Portugal is on board with the OECD’s Action Plan and is expected to adopt most of the OECD’s recommendations in its domestic law. With an election pending in October 2015, current legislative proposals on transfer pricing are on hold. But whatever party wins power, the incoming Portuguese government’s support for the OECD project is not likely to change.
Combatting tax evasion domestically and globally has been high on the Portuguese government’s agenda. In January 2015, the government approved a 3-year plan that includes over 40 measures to tackle tax evasion and address the country’s grey economy. According to Portugal’s Ministry of Finance, its previous 3-year plan to fight tax evasion supported a 6.2 percent increase in tax revenues between January and November 2014.1
Steps are also being taken to increase the country’s tax competitiveness. At the beginning of 2014, Portugal introduced a corporate tax reform package that, among other things, decreased the headline corporate tax rate to 23 percent.
Within this corporate tax reform package, it was also determined that the corporate tax rate should be further decreased, to 21 percent for 2015) and to between 17 and 19 percent for 2016 (subject to analysis by a special commission convened to study the tax reform package).
Other incentives passed as part of this reforms are an extended participation exemption and a new patent box:
Both of these mechanisms were designed with the OECD BEPS discussions in mind, and they are somewhat less aggressive than equivalent regimes in place in other EU countries.
Measures to strengthen Portugal’s transfer pricing regime are being discussed, but they are unlikely to be enacted until after the country’s national elections are held in October 2015 and the OECD’s BEPS recommendations are finalized. In line with the OECD’s proposals, Portugal’s draft transfer pricing rules would aim to provide for (among other things) stronger mandatory documentation requirements.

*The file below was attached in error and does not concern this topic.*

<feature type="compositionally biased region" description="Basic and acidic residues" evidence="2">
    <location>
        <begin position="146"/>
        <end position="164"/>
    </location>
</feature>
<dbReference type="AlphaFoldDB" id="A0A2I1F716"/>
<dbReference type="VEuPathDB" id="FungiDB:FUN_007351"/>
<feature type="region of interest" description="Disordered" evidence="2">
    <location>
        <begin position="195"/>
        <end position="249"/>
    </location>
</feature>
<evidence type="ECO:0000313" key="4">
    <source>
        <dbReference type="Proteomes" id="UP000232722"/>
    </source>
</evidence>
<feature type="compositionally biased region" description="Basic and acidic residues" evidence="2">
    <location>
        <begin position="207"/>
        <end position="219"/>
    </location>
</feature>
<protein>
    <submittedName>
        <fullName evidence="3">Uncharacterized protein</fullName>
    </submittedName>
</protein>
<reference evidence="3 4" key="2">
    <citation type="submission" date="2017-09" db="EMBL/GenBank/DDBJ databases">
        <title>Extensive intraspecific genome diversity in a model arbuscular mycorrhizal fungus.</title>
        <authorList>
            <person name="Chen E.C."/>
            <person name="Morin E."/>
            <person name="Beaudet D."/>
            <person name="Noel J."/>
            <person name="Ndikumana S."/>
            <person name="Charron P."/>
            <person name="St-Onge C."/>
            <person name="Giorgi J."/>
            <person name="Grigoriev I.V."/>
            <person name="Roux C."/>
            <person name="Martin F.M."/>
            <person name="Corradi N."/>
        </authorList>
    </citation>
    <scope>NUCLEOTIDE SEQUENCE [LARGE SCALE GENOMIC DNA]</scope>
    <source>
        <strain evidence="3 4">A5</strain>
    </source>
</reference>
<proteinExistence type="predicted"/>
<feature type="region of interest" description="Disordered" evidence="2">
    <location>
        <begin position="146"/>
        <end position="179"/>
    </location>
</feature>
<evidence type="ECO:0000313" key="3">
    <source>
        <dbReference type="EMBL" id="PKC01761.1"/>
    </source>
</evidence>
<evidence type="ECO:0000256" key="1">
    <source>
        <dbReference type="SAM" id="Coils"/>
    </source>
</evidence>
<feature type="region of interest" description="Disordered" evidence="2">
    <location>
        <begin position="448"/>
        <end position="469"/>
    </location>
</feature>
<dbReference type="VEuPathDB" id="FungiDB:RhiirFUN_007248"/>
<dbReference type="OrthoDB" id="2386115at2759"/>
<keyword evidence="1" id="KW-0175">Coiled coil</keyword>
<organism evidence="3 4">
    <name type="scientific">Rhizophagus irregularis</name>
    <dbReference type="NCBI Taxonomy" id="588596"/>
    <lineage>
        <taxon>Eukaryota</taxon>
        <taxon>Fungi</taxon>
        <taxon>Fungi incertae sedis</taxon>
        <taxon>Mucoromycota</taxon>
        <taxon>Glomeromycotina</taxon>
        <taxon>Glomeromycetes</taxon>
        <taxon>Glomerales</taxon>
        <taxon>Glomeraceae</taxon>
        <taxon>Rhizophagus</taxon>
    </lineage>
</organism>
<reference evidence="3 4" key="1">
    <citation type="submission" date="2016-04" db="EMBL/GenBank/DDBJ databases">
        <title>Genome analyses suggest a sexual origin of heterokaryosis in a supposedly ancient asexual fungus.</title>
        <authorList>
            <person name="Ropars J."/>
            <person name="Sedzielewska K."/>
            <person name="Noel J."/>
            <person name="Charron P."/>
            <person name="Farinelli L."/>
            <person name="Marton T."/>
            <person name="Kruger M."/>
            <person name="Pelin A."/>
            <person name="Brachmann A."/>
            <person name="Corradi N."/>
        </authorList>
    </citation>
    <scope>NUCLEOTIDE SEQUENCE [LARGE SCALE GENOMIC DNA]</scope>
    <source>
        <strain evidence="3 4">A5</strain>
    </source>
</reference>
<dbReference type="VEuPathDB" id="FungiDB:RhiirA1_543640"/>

KPMG in Portugal understands that the CbyC report itself will not result in an increase in tax assessments. However, it is expected that their use as an audit tool may increase as the Portuguese transfer pricing regime evolves.
While current proposals remain on hold, the Portuguese tax authorities have increased their scrutiny of transfer prices under existing rules. In 2012, the tax authorities established a ‘large taxpayers unit’ with the goal of increasing the control and inspection of corporate groups concerning transfer pricing issues. Recently, the tax authorities have been reviewing more complex issues, with special focus on, for example, IP restructurings and on complex financing structures involving entities in Belgium, Luxembourg and the Netherlands.
Although Portugal is generally waiting for the OECD’s work to be completed before proposing related BEPS reforms, the country has enacted several discrete BEPS-related measures over the past few years. For example:
Some multinational companies in Portugal are concerned about the implications of the EU proposal to introduce the automatic exchange of information between member states on their tax rulings. Currently, Portuguese tax rulings and advanced pricing arrangements are confidential and binding. Rulings are only made public on an anonymized basis if the same issue is ruled on more than three times.
Companies that have received unilateral rulings in Portugal could face the exposure of sensitive tax information if the EU proposal proceeds. This development, combined with changes in the transfer pricing rules, highlights the importance of reviewing existing documentation to determine and address any potential exposure tax risk.